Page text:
Library

 

views on policymaker - analyst relations (1940s),

UNCLASSIFIED

views on policymaker - analyst relations (1940s),

Debate

 

 

 

 

 

 

 

 

 

regularly as an obstacle to "getting the job done." If one reads backward from his subsequent endeavors- at Yale from 1947 to 1961 and as a senior editor of the National Review from 1955 to 1963-one also concludes that the promotion of teamwork and other bureaucratic values was not his strong suit. Yale administrators saw him as a disruptive force and were happy to purchase his tenure rights to have him off their campus. The story at National Review: Kendall was never on speaking terms with more than one fellow staffer at a time. One observer of his operating style in conservative intellectual circles claimed Kendall was without peer in his speed for turning a discussion into a shouting match.15

 

 

intelligence, and he was much less willing to accept existing ("official Washington") compromises based on experience and expediency. He wished Kent would have carried his guarded criticisms about the declining quality of personnel, the misdirection of clandestine collection, the excessive concern with security to their logical ends, so that the reader might see the "intelligence arrangements . . . [Kent] would set up if all the resistances were removed."

 

 

 

 

 

 

 

As the book was written, Kendall concluded that:

 

 

 

 

 

 

 

 

 

 

... if all of Mr. Kent's reproofs were acted upon, and all his proposals adopted, the result would be an improvement in United States intelligence operations. But the improvement would, like the infant mentioned in Marx's famous footnote, be very small.19

 

 

 

 

 

 

 

 

 

 

 

 

 

"Controversial," "isolated," a natural "aginner" are all characterizations Kendall would probably have proudly accepted. A memorial collection of his essays in fact was entitled Willmoore Kendall Contra Mundum.1b His brilliance, according to one observer, was "his capacity to think his way through convention and assumption finally to arrive at the irreducible and crystalline truth." 17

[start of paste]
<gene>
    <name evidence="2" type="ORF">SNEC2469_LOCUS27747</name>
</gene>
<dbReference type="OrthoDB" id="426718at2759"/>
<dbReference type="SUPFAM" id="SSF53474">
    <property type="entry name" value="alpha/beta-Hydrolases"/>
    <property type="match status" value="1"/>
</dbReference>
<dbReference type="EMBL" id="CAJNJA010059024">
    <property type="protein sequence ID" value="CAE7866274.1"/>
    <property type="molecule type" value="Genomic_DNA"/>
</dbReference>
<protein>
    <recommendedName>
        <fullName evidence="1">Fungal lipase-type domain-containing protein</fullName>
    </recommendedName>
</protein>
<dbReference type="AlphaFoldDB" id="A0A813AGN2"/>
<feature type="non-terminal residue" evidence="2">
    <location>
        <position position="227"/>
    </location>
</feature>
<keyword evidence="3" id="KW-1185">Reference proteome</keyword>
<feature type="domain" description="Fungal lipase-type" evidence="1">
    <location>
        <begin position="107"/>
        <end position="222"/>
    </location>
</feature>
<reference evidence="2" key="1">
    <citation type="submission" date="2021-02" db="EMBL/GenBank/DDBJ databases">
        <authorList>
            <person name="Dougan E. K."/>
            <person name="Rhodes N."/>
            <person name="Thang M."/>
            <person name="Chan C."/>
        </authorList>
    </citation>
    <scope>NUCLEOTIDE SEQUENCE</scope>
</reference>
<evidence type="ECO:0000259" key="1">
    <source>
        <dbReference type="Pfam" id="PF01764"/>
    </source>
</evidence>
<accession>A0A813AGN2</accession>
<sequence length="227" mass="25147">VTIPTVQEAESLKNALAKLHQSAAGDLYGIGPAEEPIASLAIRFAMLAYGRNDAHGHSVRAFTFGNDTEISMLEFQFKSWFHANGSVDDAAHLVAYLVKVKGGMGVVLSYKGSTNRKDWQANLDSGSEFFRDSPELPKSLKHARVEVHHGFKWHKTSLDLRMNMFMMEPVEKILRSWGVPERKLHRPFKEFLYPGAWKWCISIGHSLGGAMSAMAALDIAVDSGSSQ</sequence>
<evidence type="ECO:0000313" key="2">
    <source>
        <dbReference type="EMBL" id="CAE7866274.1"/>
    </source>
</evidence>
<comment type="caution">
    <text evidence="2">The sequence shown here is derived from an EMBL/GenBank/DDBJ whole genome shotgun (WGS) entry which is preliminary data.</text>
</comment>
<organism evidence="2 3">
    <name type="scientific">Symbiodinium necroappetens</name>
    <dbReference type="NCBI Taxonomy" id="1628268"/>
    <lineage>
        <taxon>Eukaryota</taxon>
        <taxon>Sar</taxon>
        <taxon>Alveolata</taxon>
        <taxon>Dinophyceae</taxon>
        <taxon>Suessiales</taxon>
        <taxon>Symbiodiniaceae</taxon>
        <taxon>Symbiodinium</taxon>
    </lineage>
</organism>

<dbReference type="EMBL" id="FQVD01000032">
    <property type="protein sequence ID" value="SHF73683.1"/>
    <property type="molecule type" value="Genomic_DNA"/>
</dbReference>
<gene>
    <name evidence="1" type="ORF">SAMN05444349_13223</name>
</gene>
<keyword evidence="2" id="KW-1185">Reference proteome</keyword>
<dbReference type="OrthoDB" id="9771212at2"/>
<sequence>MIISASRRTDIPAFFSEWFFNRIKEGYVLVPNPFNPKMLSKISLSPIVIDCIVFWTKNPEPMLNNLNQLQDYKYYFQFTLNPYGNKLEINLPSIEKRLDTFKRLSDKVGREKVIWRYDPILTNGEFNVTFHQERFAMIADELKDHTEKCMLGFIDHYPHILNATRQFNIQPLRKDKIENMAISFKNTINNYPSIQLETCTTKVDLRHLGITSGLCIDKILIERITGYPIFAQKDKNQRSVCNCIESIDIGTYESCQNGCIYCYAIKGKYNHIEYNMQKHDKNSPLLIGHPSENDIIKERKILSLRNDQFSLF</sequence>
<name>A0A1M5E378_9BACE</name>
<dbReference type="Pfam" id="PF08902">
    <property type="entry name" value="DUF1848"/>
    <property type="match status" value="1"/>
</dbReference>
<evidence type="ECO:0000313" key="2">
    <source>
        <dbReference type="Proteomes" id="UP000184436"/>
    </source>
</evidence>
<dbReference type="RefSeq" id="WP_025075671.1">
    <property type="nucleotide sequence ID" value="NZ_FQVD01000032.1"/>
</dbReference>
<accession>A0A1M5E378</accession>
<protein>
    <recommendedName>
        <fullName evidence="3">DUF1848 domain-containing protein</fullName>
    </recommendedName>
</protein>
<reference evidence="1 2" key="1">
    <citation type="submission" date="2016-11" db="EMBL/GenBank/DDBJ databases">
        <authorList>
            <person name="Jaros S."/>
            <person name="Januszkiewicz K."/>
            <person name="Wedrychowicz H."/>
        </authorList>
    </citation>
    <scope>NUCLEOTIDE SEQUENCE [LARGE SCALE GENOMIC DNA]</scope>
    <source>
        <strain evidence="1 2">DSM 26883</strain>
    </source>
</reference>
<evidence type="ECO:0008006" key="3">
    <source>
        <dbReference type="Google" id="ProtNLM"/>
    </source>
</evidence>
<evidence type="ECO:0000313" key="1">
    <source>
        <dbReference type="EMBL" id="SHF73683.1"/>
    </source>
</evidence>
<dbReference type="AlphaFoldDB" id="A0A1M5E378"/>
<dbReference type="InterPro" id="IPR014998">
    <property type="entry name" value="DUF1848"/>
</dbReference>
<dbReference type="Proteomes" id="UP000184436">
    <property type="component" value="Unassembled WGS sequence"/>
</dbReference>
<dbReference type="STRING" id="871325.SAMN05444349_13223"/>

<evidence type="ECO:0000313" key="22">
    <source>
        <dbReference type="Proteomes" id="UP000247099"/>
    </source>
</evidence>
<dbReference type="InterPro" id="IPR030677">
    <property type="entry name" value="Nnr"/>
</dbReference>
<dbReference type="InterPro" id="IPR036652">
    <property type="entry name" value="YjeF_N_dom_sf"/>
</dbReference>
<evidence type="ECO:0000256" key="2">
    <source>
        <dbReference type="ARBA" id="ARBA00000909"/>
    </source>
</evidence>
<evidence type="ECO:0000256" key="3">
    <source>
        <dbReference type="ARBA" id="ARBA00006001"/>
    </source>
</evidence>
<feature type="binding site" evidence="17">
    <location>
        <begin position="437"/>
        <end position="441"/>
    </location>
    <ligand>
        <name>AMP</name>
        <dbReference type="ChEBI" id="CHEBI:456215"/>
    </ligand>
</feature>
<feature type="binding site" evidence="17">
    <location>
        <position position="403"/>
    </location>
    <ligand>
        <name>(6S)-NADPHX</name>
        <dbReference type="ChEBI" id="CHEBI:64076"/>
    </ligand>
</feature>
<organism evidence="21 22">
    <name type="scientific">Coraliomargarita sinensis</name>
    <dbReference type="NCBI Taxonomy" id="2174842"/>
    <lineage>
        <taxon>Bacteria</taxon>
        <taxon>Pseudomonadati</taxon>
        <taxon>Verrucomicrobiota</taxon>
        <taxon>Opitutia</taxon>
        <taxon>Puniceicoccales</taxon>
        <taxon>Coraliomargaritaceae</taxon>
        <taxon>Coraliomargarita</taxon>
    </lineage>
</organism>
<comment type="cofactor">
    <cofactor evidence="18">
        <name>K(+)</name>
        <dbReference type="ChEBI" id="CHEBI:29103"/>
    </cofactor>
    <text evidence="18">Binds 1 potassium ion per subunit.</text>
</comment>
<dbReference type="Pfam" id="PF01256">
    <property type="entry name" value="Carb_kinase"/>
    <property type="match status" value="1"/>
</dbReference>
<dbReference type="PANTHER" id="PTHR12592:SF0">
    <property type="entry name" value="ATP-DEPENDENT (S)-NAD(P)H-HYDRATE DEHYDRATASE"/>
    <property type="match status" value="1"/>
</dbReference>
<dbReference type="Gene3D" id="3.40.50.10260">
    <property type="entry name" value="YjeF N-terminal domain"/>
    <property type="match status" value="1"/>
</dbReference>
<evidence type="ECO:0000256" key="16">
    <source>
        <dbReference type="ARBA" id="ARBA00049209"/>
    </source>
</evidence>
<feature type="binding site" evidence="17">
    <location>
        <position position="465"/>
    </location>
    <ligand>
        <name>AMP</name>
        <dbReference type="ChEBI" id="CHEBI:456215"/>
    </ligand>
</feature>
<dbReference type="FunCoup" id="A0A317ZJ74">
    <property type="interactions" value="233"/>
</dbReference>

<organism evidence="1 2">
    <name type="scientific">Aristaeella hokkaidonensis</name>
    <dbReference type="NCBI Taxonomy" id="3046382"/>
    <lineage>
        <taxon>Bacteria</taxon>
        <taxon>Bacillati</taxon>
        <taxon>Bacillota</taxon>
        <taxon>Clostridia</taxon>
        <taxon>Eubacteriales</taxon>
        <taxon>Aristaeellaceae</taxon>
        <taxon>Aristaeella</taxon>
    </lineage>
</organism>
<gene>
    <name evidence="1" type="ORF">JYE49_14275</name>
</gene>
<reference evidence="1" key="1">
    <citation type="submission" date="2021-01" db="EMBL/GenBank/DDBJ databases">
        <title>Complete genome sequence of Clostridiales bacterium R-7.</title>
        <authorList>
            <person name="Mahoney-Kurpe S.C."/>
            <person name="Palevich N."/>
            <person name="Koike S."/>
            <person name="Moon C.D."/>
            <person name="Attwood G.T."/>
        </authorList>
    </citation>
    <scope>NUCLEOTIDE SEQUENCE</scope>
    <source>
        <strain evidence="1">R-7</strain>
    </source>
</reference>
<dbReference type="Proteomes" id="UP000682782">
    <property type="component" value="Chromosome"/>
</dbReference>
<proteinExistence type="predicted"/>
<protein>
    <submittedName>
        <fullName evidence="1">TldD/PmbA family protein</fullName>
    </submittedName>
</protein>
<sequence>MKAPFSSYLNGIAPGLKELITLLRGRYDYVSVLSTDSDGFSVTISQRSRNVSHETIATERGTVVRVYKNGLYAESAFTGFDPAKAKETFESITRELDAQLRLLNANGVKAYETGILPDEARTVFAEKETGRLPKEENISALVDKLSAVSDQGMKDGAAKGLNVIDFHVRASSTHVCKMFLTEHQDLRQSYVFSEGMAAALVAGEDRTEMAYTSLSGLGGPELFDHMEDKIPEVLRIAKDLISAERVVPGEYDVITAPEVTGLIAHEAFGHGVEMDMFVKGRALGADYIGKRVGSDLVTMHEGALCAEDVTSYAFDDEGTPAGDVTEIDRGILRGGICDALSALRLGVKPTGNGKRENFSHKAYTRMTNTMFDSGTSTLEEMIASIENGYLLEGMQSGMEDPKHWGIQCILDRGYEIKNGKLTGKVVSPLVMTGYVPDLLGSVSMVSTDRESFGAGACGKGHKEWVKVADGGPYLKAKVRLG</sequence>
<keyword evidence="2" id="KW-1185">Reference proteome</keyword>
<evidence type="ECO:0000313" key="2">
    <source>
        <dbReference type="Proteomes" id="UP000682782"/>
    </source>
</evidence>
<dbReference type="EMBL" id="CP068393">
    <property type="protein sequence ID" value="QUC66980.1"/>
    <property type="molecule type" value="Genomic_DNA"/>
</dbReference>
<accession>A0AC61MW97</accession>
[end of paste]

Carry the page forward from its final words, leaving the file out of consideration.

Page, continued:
Kendall charged Kent with a misguided view of the function of intelligence, in the first instance because of a preoccupation with an "essentially wartime conception" of the analysts' role. Excessive concentration on building knowledge about current and potential enemy countries diverts attention from support for "the big job-the carving out of United States destiny in the world as a whole."

 

 

 

 

 

 

Back to the 1940s. The future of American intelligence was a frequently discussed topic in the nation's capital. And whatever the extent of Kendall's direct experience, his "intellectual charisma," according to one observer, warranted an audience for his views in various circles. Kendall continued working in Washington for the government part-time after he took his appointment at Yale, once again on psychological warfare. But after his 1949 essay, he left little evidence of a continued interest in intelligence analysis.18

 

 

 

 

 

 

 

 

Kendall also criticized Kent (and through him prevailing practice) for a "crassly empirical conception of the research process," one favored by historians. Kendall calls instead for:

 

 

 

 

 

 

 

 

 

 

an intelligence operation built upon a conception of the research process in the social sciences that assigns due weight to "theory" as it is understood in economics and sociology and, increasingly one hopes, in politics ...

 

 

 

 

 

 

 

 

 

 

 

Kendall's Doctrine

 

 

 

 

 

 

 

 

 

 

 

 

 

 

 

 

 

Kendall's review of Strategic Intelligence praised Kent for his talent in describing the terminology and organizational map of intelligence. But he criticized Kent's recommendations for improving the performance of intelligence as well as of his underlying "general theory" of intelligence.

 

 

 

 

 

 

 

Throwing in as well the charge of an excessively bureaucratic concept of how the US Government should work, Kendall would free intelligence officers from "the tidal wave of documents" Kent would have them process. Kendall would recruit a "considerable percentage" of the intelligence unit "precisely for its theoretical training and accomplishments ... and enable them to work under

 

 

 

 

 

 

Apparently, Kendall was at least as alarmed as Kent over the postwar shortfalls of American

 

 

 

 

 

 

 

 

 

 

 

 

 

 

 

 

 

 

 

41

 

 

 

 

 


 

UNCLASSIFIED


Posted: May 08, 2007 08:48 AM
Last Updated: Aug 04, 2011 08:37 AM